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Prison Break: Season 3 (Review)

Prison Break: Season 3

Review by Jack Foley

IndieLondon Rating: 3 out of 5

THE third season of Prison Break was laughably bad in many ways – but it still kept you gripped.

Picking up in the immediate aftermath of Season 2, the show now found Michael Scofield (Wenworth Miller) wrongly incarcerated in Panama’s terrifying Sona Federal Penitentiary for murder, along with fellow fugitives Theodore ‘T-Bag’ Bagwell (Robert Knepper), Brad Bellick (Wade Williams) and Alexander Mahone (William Fichtner).

On the outside, meanwhile, Michael’s freshly exonerated brother, Lincoln (Dominic Purcell), worked overtime to free his sibling, whilst being compelled by The Company to force Michael to assist with the escape of a fellow inmate named Whistler (Chris Vance), a mysterious loner whose freedom held the key to the combined fates of Lincoln’s son LJ (Marshall Allman) and Michael’s lover Sara Tancredi (Sarah Wayne Callies).

Needless to say, obstacles flew thick and fast and included brutal prison king Lechero (Robert Wisdom), an inmate who controlled Sona in the absence of any official guards, and Gretchen Morgan (Jodi Lyn O’Keefe), a ruthless Company operative who would stop at nothing to get Whistler free.

Admittedly, the third season remained consistently exciting viewing – but Prison Break‘s ability to be taken seriously had long since passed. The tightly-wound conspiracy driving the first two seasons was now replaced by a wider perspective that wasn’t always obvious – and which sometimes didn’t seem to hang together that coherently.

Crucially, clever plotting and intelligent twists were also replaced by hopeless contrivances and an increasingly strained credibility.

Taken on its own merits, though, season three still managed to entertain and consistently set a blistering pace, with several of the 13 episodes finishing with some fine cliffhanger moments.

Wentworth Miller also remained an engaging presence as the morally conflicted Michael Scofield, forced to act desperately in some really harsh conditions, while William Fichtner’s Alexander Mahone remains, arguably, the show’s most enigmatic presence (sympathetic one minute, edgy and scheming the next).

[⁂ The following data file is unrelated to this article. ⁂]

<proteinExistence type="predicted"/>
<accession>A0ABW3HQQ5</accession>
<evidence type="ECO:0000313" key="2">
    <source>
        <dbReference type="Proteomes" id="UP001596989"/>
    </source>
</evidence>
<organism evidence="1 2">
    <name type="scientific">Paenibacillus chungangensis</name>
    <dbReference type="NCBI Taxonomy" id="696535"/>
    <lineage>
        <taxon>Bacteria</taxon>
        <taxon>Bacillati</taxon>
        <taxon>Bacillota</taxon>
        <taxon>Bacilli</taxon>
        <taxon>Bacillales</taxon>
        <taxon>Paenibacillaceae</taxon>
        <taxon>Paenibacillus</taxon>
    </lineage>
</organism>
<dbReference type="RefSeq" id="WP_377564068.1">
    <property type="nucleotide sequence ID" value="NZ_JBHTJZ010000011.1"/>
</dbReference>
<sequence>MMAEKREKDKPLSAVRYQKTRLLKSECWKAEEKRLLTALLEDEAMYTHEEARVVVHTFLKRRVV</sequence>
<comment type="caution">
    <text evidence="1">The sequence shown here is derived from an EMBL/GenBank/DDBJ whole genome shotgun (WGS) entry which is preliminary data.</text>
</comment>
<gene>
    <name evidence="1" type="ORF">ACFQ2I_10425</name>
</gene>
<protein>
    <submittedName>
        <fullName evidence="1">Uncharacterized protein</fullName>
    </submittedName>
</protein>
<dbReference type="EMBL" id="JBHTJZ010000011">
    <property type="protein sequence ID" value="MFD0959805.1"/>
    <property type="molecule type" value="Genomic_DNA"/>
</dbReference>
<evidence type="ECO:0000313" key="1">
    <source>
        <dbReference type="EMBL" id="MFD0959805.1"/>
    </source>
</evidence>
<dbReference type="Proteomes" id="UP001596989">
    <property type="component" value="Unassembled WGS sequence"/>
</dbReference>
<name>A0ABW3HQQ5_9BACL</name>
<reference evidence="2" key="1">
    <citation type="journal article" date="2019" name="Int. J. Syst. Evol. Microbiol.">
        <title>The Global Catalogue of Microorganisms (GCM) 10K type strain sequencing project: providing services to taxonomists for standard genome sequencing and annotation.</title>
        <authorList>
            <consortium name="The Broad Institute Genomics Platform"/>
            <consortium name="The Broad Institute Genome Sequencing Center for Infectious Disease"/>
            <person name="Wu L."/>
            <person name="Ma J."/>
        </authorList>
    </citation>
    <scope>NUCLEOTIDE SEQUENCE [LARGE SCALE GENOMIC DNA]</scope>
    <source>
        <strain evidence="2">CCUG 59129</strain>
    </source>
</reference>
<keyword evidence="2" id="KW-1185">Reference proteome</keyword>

Of the new additions, Chris Vance’s Whistler eventually emerged as a suitably shady fellow inmate whose motives never became fully clear (paving the way for more season 4 excitement), while Robert Wisdom’s prison king Lechero cut a suitably menacing figure of unlawful authority.

Jodi Lyn O’Keefe went about her business dilligently as the no-nonsense Gretchen Morgan but lacked the authority needed to properly convince, even though some of her deeds proved, well, dastardly.

Series regulars Robert Knepper, as the wonderfully slimy T-Bag, and Wade Williams, as the snivelling Bellick, also made welcome returns, although Amaury Nolasco’s Sucre continued to pine for his lost love and struggled to maintain a consistently absorbing presence.

Of the surprises, the grisly fate of Dr Tancredi seemed like a particularly cruel blow for the Scofields early on, while the various motivations of key characters – most notably Whistler – ensured that no one could be trusted.

But as the series built towards its inevitable escape attempt, some of the twists and/or contrivances really did strain credibility and even suggested that the show’s writers – like its protagonists – were running out of ideas (possibly because of the looming writers’ strike at the time).

The season finale, meanwhile, set things up for a fourth run in suitably exciting fashion without being as entirely pulse-quickening as previous last episodes. With half the show’s cast still behind bars and its two leads parting company to apparently go their separate ways, it will certainly be interesting to see what direction future episodes take.

But one thing’s for certain, viewers are best to take future installments with a pinch of salt to best avoid too much disappointment. A show that was once unmissable is now more of a guilty pleasure that’s daft but highly watchable.

Certificate: 15
Episodes: 13
UK DVD Release Date: May 19, 2008

  1. I concur. Prison Break is now ridiculous but good escapism. Good review

    James    Jun 3    #